The Maillard reaction (// my-YAR; French: [majaʁ]) is a chemical reaction between amino acids and reducing sugars that gives browned food its distinctive flavor. Seared steaks, fried dumplings, cookies and other kinds of biscuits, breads, toasted marshmallows, and many other foods undergo this reaction. It is named after French chemist Louis-Camille Maillard, who first described it in 1912 while attempting to reproduce biological protein synthesis.
The reaction is a form of non-enzymatic browning which typically proceeds rapidly from around 140 to 165 °C (280 to 330 °F). Many recipes call for an oven temperature high enough to ensure that a Maillard reaction occurs. At higher temperatures, caramelization (the browning of sugars, a distinct process) and subsequently pyrolysis (final breakdown leading to burning) become more pronounced.
The reactive carbonyl group of the sugar reacts with the nucleophilic amino group of the amino acid, and forms a complex mixture of poorly characterized molecules responsible for a range of aromas and flavors. This process is accelerated in an alkaline environment (e.g., lye applied to darken pretzels; see lye roll), as the amino groups (RNH3+ → RNH2) are deprotonated, and hence have an increased nucleophilicity. This reaction is the basis for many of the flavoring industry's recipes. At high temperatures, a probable carcinogen called acrylamide can form. This can be discouraged with specific cooking techniques.
In the cooking process, Maillard reactions can produce hundreds of different flavor compounds depending on the chemical constituents in the food, the temperature, the cooking time, and the presence of air. These compounds, in turn, often break down to form yet more new flavor compounds. Flavor scientists have used the Maillard reaction over the years to make artificial flavors.
In 1912, Maillard published a paper describing the reaction between amino acids and sugars at elevated temperatures. In 1953, chemist John E. Hodge, with the U.S. Department of Agriculture, established a mechanism for the Maillard reaction.
Foods and products with Maillard reactionsEdit
The Maillard reaction is responsible for many colors and flavors in foods, such as the browning of various meats when seared or grilled, the browning and umami taste in fried onions, and coffee roasting. It contributes to the darkened crust of baked goods, the golden-brown color of French fries and other crisps, of malted barley as found in malt whiskey and beer, and the color and taste of dried and condensed milk, dulce de leche, the Sri Lankan confection milk toffee, black garlic, chocolate, and roasted peanuts.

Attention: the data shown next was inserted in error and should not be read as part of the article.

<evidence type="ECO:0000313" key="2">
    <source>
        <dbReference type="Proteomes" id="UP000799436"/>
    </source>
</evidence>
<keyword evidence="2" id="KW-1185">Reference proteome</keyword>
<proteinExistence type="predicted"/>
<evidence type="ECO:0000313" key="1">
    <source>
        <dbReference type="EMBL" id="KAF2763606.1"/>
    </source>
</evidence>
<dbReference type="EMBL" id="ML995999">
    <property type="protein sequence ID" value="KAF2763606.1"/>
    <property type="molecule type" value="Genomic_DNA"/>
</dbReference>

6-Acetyl-2,3,4,5-tetrahydropyridine is responsible for the biscuit or cracker-like flavor present in baked goods such as bread, popcorn, and tortilla products. The structurally related compound 2-acetyl-1-pyrroline has a similar smell, and also occurs naturally without heating and gives varieties of cooked rice and the herb pandan (Pandanus amaryllifolius) their typical smells. Both compounds have odor thresholds below 0.06 ng/l.
The browning reactions that occur when meat is roasted or seared are complex, and occur mostly by Maillard browning with contributions from other chemical reactions, including the breakdown of the tetrapyrrole rings of the muscle protein myoglobin.
Caramelization is an entirely different process from Maillard browning, though the results of the two processes are sometimes similar to the naked eye (and taste buds). Caramelization may sometimes cause browning in the same foods in which the Maillard reaction occurs, but the two processes are distinct. They are both promoted by heating, but the Maillard reaction involves amino acids, as discussed above, whereas caramelization is simply the pyrolysis of certain sugars.
In making silage, excess heat causes the Maillard reaction to occur, which reduces the amount of energy and protein available to the animals that feed on it.
- The carbonyl group of the sugar reacts with the amino group of the amino acid, producing N-substituted glycosylamine and water
- The unstable glycosylamine undergoes Amadori rearrangement, forming ketosamines
- Several ways are known for the ketosamines to react further:
The open-chain Amadori products undergo further dehydration and deamination to produce dicarbonyls. This is a crucial intermediate.
Acrylamide, a possible human carcinogen, can be generated as a byproduct of Maillard reaction between reducing sugars and amino acids, especially asparagine, both of which are present in most food products.
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